The furor Mr. Biden’s executive order allowing biological men to dominate women’s sports is viewed unfavorably by a majority of Americans, including many in the homosexual community. Both sides of the debate frame the ongoing discussion as an issue of freedom. But transgender supporters fail to note the loss of the most fundamental of all freedoms.

Religious liberty (Congress shall make no law restricting the free exercise of religion) has been central in the debate often linked to parental rights, and school choice. Yet beyond the religious question, the cultural hesitance toward a full-blown endorsement of transgenderism is clearly on display, both here and abroad. Fourteen states have passed or are considering restrictive laws prohibiting biological males from entering women’s restrooms or locker rooms, and not competing in girls’ sports. Last year, in light of mounting evidence of irreversible harm, England, where reassignment regret has been an issue for years, banned the procedure for minors.

Here at home, Biden’s transgendered nominee for assistant Secretary of Health refused Senator Rand Paul’s question of whether she would support 5-year-olds being given puberty blockers in preparation for reassignment procedures. Paul rightly pointed out that at this stage medically speaking the effects of these drugs are irreversible. Transgendered proponents aren’t likely to accept that a person might change their mind after the fact, but that evidently real prospect is where the ultimate attack on freedom occurs.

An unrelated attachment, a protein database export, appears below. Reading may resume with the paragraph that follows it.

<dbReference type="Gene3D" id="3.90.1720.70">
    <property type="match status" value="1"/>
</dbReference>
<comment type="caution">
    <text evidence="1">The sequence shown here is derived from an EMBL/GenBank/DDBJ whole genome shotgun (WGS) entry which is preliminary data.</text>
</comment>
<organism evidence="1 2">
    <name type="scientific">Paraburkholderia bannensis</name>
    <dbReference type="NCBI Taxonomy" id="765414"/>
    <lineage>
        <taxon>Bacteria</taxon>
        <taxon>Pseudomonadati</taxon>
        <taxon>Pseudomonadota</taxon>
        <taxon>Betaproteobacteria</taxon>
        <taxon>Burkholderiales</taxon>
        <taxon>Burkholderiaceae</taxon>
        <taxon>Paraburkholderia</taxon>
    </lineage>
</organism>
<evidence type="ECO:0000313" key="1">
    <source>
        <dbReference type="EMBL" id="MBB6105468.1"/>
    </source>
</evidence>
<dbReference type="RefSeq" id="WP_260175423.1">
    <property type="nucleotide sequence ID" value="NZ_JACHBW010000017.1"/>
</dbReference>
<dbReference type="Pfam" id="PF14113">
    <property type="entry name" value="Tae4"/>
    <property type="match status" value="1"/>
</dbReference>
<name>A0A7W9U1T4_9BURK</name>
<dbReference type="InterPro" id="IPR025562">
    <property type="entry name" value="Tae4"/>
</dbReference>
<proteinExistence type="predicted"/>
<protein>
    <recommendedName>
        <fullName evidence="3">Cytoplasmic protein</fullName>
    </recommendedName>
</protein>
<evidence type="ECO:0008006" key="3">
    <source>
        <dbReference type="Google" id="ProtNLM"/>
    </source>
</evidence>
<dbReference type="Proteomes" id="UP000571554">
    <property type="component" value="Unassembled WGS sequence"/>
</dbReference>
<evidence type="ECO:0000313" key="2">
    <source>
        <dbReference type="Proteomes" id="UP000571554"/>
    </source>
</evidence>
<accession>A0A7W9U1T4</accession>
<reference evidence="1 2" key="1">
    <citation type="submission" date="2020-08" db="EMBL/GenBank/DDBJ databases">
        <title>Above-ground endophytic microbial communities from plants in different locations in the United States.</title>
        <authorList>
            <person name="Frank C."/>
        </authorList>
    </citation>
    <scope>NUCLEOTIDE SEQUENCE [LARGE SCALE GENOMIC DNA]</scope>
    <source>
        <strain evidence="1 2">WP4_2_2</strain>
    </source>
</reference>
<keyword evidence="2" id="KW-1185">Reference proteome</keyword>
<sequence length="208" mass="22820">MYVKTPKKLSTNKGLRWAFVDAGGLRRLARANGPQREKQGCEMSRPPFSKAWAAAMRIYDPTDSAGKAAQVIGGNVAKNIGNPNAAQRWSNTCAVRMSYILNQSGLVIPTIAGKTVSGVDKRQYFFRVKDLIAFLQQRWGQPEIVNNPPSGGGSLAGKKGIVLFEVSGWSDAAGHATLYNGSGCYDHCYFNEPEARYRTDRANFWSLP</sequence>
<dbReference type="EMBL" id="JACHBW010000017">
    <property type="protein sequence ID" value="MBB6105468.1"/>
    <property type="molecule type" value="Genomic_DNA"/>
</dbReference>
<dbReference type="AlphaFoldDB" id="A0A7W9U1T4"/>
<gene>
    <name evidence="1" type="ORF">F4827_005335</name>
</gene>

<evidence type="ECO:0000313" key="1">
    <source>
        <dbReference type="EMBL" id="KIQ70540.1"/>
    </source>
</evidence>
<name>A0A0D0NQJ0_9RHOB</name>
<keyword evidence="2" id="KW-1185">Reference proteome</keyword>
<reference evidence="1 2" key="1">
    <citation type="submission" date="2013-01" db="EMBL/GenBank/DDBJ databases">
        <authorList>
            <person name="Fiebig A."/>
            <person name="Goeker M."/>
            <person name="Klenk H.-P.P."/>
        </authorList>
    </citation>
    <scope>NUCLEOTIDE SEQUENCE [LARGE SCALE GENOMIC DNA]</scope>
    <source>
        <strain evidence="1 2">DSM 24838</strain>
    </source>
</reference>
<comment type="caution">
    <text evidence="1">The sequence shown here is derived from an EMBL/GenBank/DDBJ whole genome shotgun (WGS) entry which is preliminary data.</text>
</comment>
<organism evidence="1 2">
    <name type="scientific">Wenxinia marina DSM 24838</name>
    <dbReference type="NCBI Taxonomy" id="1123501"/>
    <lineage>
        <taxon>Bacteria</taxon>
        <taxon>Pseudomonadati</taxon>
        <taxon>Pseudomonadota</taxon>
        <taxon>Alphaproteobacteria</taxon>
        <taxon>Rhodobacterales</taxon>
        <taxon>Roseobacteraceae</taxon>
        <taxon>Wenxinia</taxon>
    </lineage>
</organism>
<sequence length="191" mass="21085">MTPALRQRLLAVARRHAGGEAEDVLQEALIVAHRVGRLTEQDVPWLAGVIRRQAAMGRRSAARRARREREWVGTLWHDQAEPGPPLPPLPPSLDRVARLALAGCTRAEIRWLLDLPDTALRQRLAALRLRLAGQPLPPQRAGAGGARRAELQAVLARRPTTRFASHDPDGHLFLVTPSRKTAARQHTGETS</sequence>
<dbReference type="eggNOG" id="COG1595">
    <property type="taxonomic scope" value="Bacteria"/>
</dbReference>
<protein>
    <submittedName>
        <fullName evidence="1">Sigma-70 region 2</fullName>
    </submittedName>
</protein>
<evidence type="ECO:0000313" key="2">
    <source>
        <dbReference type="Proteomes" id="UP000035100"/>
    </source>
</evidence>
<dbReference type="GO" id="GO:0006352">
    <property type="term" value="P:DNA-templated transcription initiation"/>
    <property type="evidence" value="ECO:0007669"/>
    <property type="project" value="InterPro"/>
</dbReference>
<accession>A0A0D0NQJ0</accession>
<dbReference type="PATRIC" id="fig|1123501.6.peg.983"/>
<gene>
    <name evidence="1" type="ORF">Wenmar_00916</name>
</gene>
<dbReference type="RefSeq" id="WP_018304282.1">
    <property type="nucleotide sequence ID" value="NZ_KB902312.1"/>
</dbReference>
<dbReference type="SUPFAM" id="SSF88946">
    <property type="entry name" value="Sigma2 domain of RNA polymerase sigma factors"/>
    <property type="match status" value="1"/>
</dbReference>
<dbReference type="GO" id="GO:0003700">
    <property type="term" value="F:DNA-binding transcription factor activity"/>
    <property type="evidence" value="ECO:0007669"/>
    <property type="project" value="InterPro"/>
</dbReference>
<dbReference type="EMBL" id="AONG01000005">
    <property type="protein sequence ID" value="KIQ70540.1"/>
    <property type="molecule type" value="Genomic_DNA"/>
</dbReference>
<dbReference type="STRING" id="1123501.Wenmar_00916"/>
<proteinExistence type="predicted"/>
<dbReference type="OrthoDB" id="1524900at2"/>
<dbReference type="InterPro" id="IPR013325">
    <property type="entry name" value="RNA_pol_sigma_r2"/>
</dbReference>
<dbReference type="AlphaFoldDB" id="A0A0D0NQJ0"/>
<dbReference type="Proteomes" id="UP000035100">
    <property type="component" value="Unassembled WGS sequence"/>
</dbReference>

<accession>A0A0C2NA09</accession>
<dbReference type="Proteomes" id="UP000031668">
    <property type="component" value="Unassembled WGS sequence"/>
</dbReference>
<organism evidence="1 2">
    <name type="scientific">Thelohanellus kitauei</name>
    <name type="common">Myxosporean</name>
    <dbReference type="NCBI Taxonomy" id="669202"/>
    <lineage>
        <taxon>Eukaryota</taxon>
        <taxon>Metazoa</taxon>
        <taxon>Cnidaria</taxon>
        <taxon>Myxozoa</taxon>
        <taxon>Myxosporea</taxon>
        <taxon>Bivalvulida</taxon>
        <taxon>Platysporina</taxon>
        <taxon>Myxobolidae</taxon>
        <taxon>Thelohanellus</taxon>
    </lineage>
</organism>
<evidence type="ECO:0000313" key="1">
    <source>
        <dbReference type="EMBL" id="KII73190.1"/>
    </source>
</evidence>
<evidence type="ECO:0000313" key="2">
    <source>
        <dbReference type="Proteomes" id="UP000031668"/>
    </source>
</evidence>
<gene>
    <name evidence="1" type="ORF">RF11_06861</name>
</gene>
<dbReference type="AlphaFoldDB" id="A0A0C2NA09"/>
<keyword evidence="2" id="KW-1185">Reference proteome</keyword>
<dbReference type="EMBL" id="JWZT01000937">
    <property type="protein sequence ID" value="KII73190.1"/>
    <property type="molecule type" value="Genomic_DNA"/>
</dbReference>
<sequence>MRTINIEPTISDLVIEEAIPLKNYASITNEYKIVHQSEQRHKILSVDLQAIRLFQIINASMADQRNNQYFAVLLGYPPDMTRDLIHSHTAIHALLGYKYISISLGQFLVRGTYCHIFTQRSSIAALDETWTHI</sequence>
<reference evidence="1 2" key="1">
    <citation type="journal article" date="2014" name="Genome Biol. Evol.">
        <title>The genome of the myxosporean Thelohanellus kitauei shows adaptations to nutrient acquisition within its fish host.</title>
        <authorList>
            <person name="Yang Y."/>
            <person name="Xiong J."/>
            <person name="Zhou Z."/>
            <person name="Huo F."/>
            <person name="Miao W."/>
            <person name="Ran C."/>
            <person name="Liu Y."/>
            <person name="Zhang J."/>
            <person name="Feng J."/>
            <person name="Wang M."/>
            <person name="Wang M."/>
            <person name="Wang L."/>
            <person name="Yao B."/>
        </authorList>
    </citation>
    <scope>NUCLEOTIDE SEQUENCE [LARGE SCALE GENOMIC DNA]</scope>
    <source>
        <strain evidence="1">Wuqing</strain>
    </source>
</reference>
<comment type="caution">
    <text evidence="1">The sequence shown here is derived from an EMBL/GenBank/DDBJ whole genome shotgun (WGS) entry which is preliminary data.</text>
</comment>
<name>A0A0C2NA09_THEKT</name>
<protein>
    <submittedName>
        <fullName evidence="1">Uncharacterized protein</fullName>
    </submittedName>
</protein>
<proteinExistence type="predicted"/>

The greatest expression of self-determination, underlying everything else we do as humans, is the freedom to change our minds. We change cars, neighborhoods, jobs, churches, religions, vacation spots, restaurants, college majors, sports teams, lovers, marital partners, all according to our whims, or our examination of the choices before us.

Politicians modify their positions, famously demonstrated in Barak Obama’s change of mind from not supporting homosexual marriage to championing it. And what do lobbyists do? Try to change the mind of the voters whether in members of Congress themselves or in the hearts of those who send them there.

It is a women’s prerogative to change her mind. But not if transgenderism has its ultimate way. For the individual who has chosen the path of gender reassignment, no such freedom exists because changing the mind doesn’t alter the circumstances. Lifelong dependence on hormone therapy, sterility and other emotional challenges become inseparable companions. Can any amount of normalization and acceptance undo the regret? Hundreds farther along the road shout no!

Even the youngest of children are taught the power of choice. Try this, and if you don’t like it OK. But for the pre-adolescent victim – yes victim – of reassignment surgery, no such choice exists. The fundamental right to change one’s mind, to decide to live the gender I was born into, with whatever challenges that may present, is lost forever. No amount of open-mindedness can undo the damage. The freedom to change my mind is gone – forever!

William Shifflett is an Edinburg resident